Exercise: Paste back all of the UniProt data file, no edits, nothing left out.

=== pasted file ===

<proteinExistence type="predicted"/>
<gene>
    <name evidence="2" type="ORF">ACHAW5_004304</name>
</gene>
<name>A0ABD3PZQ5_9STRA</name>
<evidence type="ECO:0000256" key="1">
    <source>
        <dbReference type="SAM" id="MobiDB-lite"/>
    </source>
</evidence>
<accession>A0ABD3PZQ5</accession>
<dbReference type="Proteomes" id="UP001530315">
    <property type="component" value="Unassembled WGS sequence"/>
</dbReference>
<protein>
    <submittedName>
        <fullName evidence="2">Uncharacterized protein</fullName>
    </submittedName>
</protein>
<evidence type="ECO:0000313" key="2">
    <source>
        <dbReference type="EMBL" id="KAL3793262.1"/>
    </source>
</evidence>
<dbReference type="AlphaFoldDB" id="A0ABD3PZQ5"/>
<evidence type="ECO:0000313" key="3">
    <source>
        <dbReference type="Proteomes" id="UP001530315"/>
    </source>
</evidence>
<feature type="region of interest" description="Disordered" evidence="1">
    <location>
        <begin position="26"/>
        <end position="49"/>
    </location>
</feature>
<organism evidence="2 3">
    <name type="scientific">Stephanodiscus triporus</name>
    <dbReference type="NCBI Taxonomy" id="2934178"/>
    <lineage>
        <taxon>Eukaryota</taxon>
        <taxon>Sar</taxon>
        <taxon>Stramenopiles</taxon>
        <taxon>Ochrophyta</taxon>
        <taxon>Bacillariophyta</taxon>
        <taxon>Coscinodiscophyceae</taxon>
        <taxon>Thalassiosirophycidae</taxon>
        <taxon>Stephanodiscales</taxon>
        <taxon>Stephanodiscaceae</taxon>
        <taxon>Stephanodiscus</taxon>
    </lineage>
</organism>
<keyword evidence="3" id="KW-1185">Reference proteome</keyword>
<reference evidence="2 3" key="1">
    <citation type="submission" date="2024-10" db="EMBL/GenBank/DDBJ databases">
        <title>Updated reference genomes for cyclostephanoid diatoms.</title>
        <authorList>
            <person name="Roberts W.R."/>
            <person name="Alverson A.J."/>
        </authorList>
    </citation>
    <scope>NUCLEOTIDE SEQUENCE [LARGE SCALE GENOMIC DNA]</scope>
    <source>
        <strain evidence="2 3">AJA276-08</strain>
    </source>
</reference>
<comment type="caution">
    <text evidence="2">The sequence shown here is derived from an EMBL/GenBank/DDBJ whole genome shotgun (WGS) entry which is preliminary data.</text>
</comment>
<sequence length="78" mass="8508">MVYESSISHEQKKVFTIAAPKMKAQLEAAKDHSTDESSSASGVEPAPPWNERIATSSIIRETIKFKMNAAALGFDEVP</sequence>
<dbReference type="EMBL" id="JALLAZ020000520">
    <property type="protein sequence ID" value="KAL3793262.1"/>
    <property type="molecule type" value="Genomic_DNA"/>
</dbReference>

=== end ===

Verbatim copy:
<proteinExistence type="predicted"/>
<gene>
    <name evidence="2" type="ORF">ACHAW5_004304</name>
</gene>
<name>A0ABD3PZQ5_9STRA</name>
<evidence type="ECO:0000256" key="1">
    <source>
        <dbReference type="SAM" id="MobiDB-lite"/>
    </source>
</evidence>
<accession>A0ABD3PZQ5</accession>
<dbReference type="Proteomes" id="UP001530315">
    <property type="component" value="Unassembled WGS sequence"/>
</dbReference>
<protein>
    <submittedName>
        <fullName evidence="2">Uncharacterized protein</fullName>
    </submittedName>
</protein>
<evidence type="ECO:0000313" key="2">
    <source>
        <dbReference type="EMBL" id="KAL3793262.1"/>
    </source>
</evidence>
<dbReference type="AlphaFoldDB" id="A0ABD3PZQ5"/>
<evidence type="ECO:0000313" key="3">
    <source>
        <dbReference type="Proteomes" id="UP001530315"/>
    </source>
</evidence>
<feature type="region of interest" description="Disordered" evidence="1">
    <location>
        <begin position="26"/>
        <end position="49"/>
    </location>
</feature>
<organism evidence="2 3">
    <name type="scientific">Stephanodiscus triporus</name>
    <dbReference type="NCBI Taxonomy" id="2934178"/>
    <lineage>
        <taxon>Eukaryota</taxon>
        <taxon>Sar</taxon>
        <taxon>Stramenopiles</taxon>
        <taxon>Ochrophyta</taxon>
        <taxon>Bacillariophyta</taxon>
        <taxon>Coscinodiscophyceae</taxon>
        <taxon>Thalassiosirophycidae</taxon>
        <taxon>Stephanodiscales</taxon>
        <taxon>Stephanodiscaceae</taxon>
        <taxon>Stephanodiscus</taxon>
    </lineage>
</organism>
<keyword evidence="3" id="KW-1185">Reference proteome</keyword>
<reference evidence="2 3" key="1">
    <citation type="submission" date="2024-10" db="EMBL/GenBank/DDBJ databases">
        <title>Updated reference genomes for cyclostephanoid diatoms.</title>
        <authorList>
            <person name="Roberts W.R."/>
            <person name="Alverson A.J."/>
        </authorList>
    </citation>
    <scope>NUCLEOTIDE SEQUENCE [LARGE SCALE GENOMIC DNA]</scope>
    <source>
        <strain evidence="2 3">AJA276-08</strain>
    </source>
</reference>
<comment type="caution">
    <text evidence="2">The sequence shown here is derived from an EMBL/GenBank/DDBJ whole genome shotgun (WGS) entry which is preliminary data.</text>
</comment>
<sequence length="78" mass="8508">MVYESSISHEQKKVFTIAAPKMKAQLEAAKDHSTDESSSASGVEPAPPWNERIATSSIIRETIKFKMNAAALGFDEVP</sequence>
<dbReference type="EMBL" id="JALLAZ020000520">
    <property type="protein sequence ID" value="KAL3793262.1"/>
    <property type="molecule type" value="Genomic_DNA"/>
</dbReference>